Among the coaches, Olympian athletes and Commonwealth medallists at the Masters Games fencing, one woman was truly a novice.
Elise Goodge, who competed in her first Masters Games on Saturday, said she had trained in theatrical fencing while studying in Britain.
"With theatrical fencing it's all very much exaggerated, you're trying to ensure the audience can see what you're doing ...
"I came along thinking it'd be no trouble at all and that the skills I'd learned would translate well. I was so naive."
The Wanganui-born woman joined the embryonic River City Fencing Club when she moved home after her OE.
"When I first moved back I was looking for something physical to do, and something quite social so I could make some new friends. I saw an ad in the paper for the club just after it had started and I went along," she said.
At 32, Goodge was the youngest competitor over the weekend, and she said she was daunted by the calibre of the competition.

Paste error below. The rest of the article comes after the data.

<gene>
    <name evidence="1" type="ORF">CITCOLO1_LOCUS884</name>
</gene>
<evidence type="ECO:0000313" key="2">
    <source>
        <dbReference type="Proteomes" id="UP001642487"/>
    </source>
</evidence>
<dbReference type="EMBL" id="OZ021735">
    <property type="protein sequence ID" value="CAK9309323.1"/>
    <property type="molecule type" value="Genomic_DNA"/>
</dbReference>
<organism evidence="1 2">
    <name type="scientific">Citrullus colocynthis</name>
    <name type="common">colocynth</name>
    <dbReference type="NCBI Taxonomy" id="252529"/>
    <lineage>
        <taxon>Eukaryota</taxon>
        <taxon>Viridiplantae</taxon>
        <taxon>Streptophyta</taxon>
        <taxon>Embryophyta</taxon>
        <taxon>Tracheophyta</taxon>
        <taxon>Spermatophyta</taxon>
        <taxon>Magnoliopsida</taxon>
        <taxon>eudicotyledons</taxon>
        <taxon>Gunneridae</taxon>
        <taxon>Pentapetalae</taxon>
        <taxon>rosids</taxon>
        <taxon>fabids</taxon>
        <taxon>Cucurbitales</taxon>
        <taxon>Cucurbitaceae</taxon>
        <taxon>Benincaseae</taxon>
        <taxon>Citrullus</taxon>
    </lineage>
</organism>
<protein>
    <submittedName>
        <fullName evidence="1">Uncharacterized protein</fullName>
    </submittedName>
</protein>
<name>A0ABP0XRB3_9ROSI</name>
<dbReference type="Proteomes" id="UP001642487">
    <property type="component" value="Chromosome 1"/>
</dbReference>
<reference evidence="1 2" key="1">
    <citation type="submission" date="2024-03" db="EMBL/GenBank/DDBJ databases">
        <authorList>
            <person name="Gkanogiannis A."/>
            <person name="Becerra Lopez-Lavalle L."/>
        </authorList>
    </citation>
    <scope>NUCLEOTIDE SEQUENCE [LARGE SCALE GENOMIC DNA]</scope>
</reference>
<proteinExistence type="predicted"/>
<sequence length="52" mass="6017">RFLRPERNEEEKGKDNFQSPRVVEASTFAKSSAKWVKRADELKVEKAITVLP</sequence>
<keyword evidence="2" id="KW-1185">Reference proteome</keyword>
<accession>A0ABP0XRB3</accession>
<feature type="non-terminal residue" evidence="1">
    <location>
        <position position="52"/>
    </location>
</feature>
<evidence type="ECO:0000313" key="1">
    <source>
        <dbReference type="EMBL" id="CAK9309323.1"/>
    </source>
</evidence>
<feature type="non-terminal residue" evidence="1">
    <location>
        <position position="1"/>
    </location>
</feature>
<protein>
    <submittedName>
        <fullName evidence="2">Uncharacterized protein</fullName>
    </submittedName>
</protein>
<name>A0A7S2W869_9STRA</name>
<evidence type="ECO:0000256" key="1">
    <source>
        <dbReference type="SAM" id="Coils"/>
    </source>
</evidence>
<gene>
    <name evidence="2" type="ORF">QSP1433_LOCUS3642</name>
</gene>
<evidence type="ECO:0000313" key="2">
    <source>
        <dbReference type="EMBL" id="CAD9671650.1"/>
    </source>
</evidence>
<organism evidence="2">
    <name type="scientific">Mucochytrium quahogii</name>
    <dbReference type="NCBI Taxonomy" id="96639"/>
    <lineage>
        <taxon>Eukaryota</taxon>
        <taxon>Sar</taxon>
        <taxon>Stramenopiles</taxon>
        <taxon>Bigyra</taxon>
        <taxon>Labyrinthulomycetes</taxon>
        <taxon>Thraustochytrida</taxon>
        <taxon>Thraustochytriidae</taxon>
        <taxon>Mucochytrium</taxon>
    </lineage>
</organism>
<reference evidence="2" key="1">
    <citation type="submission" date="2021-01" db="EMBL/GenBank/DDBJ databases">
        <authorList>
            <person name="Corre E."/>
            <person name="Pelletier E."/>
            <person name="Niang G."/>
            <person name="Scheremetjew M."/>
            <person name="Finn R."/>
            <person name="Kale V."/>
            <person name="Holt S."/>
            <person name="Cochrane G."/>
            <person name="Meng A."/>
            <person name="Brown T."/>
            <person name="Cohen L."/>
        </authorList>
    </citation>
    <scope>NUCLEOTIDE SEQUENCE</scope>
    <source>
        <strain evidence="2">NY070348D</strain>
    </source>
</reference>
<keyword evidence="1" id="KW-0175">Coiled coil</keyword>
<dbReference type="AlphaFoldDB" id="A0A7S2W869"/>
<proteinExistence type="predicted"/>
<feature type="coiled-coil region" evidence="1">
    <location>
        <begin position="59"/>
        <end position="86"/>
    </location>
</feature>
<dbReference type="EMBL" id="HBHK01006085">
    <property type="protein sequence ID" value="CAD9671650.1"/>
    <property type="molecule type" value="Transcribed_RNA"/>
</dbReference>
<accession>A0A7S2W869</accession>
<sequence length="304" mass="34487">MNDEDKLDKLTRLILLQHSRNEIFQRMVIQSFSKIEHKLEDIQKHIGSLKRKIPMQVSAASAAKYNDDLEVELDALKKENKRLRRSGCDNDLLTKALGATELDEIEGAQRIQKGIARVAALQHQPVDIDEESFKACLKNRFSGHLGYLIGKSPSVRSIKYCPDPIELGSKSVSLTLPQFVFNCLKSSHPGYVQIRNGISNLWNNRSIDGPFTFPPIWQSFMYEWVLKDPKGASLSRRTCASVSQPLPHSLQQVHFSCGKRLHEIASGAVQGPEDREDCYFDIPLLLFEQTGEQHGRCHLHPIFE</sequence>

"To be honest I was absolutely terrified. Even as a novice with a three-point handicap it's been really hard, some of these people have represented our country overseas in the game.
"But everyone's been so helpful and giving me advice on how to improve after each bout," she said.
Goodge said a short period in the heavy protective clothing could feel like a lifetime. "It really is like wearing a sweatsuit.
"When I went to the UK I took the opportunity to buy some good-quality gear, things like pants and a jacket. My bag weighed 12kg when I went over there and after I packed the new stuff in there it weighed 24kg. That gives you an idea of how hard it is to play while wearing it all."
Such equipment is not cheap. Goodge said a beginner would spend $1000 on the most basic kit, with more serious players spending closer to $5000.